- North Kaibab Trail. This trail descends steeply from the North Kaibab Trailhead on the North Rim to Roaring Springs, the headwaters of Bright Angel Creek, where it flattens out for the long trek to the Colorado River. The upper stretch of the trail (from the trailhead to Cottonwood Campground) receives some shade, but the lower stretch to Bright Angel Campground becomes dangerously hot during the summer, and hiking between 10AM and 4PM should be avoided. During the summer, potable water is available at Supai Tunnel, Roaring Springs, and Cottonwood Campground; between Roaring Springs and the Colorado River, water from Bright Angel Creek can be purified for drinking purposes. Round-trip distances to waypoints are: Supai Tunnel (3.4 mi / 5.0 km with 1440 ft / 439 m of elevation change), Roaring Springs (9.4 mi / 14.6 km with 3020 ft / 920 m of elevation change), Cottonwood Campground (13.6 mi / 21.8 km with 4160 ft / 1268 m of elevation change, Bright Angel Campground (28 mi / 45 km with 5760 ft / 1756 m of elevation change).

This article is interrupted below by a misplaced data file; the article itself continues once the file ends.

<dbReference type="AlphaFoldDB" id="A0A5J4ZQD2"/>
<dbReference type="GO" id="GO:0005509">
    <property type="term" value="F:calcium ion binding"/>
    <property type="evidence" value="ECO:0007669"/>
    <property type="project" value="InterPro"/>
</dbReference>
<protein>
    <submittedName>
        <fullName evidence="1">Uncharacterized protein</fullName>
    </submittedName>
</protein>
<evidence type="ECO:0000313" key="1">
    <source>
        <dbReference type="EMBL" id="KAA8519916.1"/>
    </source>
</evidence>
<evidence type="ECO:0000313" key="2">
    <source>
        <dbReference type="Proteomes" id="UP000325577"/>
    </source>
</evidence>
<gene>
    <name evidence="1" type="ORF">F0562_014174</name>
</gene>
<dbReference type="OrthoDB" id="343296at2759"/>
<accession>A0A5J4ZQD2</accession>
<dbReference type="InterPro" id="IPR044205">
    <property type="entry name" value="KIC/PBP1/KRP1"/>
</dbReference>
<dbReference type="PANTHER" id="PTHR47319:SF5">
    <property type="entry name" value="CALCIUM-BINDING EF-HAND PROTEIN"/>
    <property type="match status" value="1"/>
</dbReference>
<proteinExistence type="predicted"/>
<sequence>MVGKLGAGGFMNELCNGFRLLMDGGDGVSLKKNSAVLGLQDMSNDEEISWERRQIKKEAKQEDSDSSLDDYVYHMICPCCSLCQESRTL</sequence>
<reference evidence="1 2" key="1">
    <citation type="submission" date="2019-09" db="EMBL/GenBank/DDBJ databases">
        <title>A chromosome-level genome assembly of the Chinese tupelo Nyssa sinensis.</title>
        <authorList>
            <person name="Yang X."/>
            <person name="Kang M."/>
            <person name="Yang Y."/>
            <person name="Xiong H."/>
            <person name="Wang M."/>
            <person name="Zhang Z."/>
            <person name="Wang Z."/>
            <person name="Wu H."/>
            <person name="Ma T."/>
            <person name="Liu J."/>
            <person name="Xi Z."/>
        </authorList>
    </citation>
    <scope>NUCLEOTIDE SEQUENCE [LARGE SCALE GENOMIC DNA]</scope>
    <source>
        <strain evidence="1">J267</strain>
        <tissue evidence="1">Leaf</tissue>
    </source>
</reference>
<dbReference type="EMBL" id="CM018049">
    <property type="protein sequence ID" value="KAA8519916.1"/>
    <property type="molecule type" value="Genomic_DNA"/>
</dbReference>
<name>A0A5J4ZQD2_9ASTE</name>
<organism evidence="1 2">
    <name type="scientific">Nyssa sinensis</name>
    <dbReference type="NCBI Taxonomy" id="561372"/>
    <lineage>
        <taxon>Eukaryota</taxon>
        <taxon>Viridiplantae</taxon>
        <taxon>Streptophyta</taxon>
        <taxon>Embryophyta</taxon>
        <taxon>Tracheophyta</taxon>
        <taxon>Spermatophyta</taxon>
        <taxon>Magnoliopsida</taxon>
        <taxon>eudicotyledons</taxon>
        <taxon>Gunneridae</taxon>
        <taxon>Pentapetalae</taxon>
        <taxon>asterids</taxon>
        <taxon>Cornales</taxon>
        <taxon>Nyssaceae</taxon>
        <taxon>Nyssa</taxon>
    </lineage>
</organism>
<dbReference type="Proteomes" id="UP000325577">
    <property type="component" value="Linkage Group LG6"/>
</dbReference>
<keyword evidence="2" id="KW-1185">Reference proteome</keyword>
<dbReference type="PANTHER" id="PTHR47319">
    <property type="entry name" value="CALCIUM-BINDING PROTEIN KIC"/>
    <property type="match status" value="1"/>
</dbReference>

- Hermit Trail. This is a steep, unmaintained, rocky trail that descends from the South Rim to the river, passing fossilized reptile tracks and abandoned camps from the early 1900s along the way. The trailhead is just beyond Hermit's Rest and is accessible via shuttle bus. There is no water available along this trail, and shade is scarce during the summer. This trail also provides access to Dripping Springs and Santa Maria Spring. Round-trip distances to waypoints are: Dripping Springs Trail junction (3.2 mi / 5.1 km with 1400 ft / 427 m of elevation change), Hermit Camp (14.0 mi / 22.4 km with 3840 ft / 1171 m of elevation change), Colorado River (17 mi / 27.2 km with 4240 ft / 1293 m of elevation change).
- Grandview Trail. This is another steep, rough trail that descends from the South Rim to Horseshoe Mesa and Cottonwood Creek; it does not go to the Colorado River. The trailhead is at Grandview Point and leads down to Horseshoe Mesa where several mining relics including ore crushers and cabins are still present. The trail then continues on to Cottonwood Creek, which will be dry at most times of year. There is no water along this trail, so you must carry sufficient water with you. Round-trip distances to waypoints are: Coconino Saddle (2.2 mi / 3.5 km with 1165 ft / 355 m of elevation change), Horseshoe Mesa (6.0 mi / 9.6 km with 2500 ft / 762 m of elevation change), Cottonwood Creek (10.0 mi / 16.0 km with 3800 feet / 1158 m of elevation change).
Whitewater rafting expeditions depart daily during the summer months from Lee's Ferry. Commercial trips range from 3–18 days and cover from 87-300 mi. Trips book up fast so be sure to book your trip about a year in advance or you will have to get lucky with cancellations. The most popular section of river for the "true" Grand Canyon river experience lies between Lee's Ferry and Diamond Creek.